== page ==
On May 10, Russell Westbrook accomplished a feat many have previously considered impossible, he broke a 47-year-old triple double record held by Hall of Famer Oscar Robertson at 181.

Westbrook broke Robertson’s record in 99 fewer games than Robertson. The former UCLA Bruin currently sits at 197 career triple doubles, with 40 of them coming just last season with the Wizards.

Often mocked by haters as an empty stat padder, Westbrook has not made the NBA Finals since the infancy of his NBA career, his fourth season with the Thunder. ESPN loud mouth Stephen A. Smith provided the same sentiments as many critics have done.

In the past, the triple double was considered a feat many players only dreamed of accomplishing, perhaps just once in their career. Today, that is no longer the case.

According to Tim Reynolds of AP, the rate of triple doubles has gone up a whopping 700% from about nine years ago.

People may argue that the pace of play is much faster than it has been compared to the past. However, if you look closer at the numbers, this sentiment is somewhat misleading.

Per Basketball Reference, the pace of play was the highest in the 1970s, during the prime of previous triple double king Oscar Robertson. Only the past three or four years the pace of play has finally crept near the extraordinary high levels of pace in the 70s and 80s. Even after this past season, the pace of play is still about nine possessions less than the all-time high set in the 1973-74 season—the first season pace of play was tracked.

Compounded with Michael Jordan playing within the triangle offense and the Bad Boy Pistons playing defense like they were playing hockey, the pace of play was the slowest ever in the 90s and 00s, thus the 700% increase should not be that shocking after knowing the history of pace.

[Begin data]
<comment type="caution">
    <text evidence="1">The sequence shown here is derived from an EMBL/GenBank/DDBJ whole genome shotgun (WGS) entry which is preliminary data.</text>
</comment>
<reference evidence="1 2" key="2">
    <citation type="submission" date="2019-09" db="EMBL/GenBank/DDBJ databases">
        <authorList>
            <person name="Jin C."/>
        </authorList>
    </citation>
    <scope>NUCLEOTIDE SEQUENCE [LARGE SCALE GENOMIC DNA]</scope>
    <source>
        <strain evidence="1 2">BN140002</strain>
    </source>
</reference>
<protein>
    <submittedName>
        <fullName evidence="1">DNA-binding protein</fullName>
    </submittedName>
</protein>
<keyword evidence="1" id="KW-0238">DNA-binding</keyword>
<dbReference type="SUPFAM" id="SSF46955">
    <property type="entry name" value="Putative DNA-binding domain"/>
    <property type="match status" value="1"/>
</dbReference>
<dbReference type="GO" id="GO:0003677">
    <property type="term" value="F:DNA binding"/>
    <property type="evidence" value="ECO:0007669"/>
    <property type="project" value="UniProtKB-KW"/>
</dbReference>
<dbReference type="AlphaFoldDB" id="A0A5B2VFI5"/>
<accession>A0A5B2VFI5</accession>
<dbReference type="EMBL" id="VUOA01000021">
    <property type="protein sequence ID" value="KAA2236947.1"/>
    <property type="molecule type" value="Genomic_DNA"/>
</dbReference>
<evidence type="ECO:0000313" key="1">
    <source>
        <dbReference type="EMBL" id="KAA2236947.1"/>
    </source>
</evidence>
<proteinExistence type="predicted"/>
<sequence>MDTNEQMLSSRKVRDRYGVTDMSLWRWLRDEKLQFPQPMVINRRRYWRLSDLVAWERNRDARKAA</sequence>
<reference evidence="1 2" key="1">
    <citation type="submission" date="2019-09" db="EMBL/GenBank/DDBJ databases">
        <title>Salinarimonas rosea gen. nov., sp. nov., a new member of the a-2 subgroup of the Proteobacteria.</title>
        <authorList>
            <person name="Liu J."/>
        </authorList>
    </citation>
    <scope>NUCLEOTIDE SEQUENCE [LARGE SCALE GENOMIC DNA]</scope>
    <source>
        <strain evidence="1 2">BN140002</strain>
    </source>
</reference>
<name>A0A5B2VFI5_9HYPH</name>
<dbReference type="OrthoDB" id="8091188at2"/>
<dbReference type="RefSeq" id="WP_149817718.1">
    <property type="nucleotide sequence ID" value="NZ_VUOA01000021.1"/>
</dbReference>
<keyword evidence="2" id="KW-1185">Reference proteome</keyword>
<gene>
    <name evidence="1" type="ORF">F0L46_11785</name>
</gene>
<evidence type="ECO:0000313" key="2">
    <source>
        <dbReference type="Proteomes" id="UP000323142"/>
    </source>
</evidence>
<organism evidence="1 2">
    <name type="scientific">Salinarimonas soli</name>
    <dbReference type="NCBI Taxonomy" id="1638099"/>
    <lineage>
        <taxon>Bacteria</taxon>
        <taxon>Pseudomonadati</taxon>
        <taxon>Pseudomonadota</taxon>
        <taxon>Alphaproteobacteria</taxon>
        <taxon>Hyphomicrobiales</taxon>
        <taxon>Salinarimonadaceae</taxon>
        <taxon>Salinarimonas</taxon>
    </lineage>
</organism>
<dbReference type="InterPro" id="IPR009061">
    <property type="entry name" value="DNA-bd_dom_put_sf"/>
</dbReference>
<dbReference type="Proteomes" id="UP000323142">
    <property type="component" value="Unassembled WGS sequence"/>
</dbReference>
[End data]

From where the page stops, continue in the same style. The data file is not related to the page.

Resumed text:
The real reason triple doubles have become more of a norm today comes down to two factors. One is the continuous rise in three-point attempts. The increase in perimeter shots has a direct correlation to the steady decline in offensive rebounds. Knowing this, it makes sense how players today are able to attain statistics more frequently than before.

The other factor is the tendency for officiating to now favor the offensive player. Since it's more difficult to defend today without being called for pointless fouls, the likelihood for offensive stats will definitely see an uptick.

Going back to Westbrook’s triple double dominance: has he singlehandedly made the stat overrated? Obviously with the frequency he racks them up, it becomes easy for most people to accept that as the norm more so than an accomplishment.

Indeed, if Russell Westbrook played most of his career during the 90s and 00s era, he would probably not have the same number of triple doubles as he does now. At the same time, his accomplishment as the triple double king should not be downplayed, especially now knowing the Big O got most of his triple doubles when the pace of play was literally at an all-time high.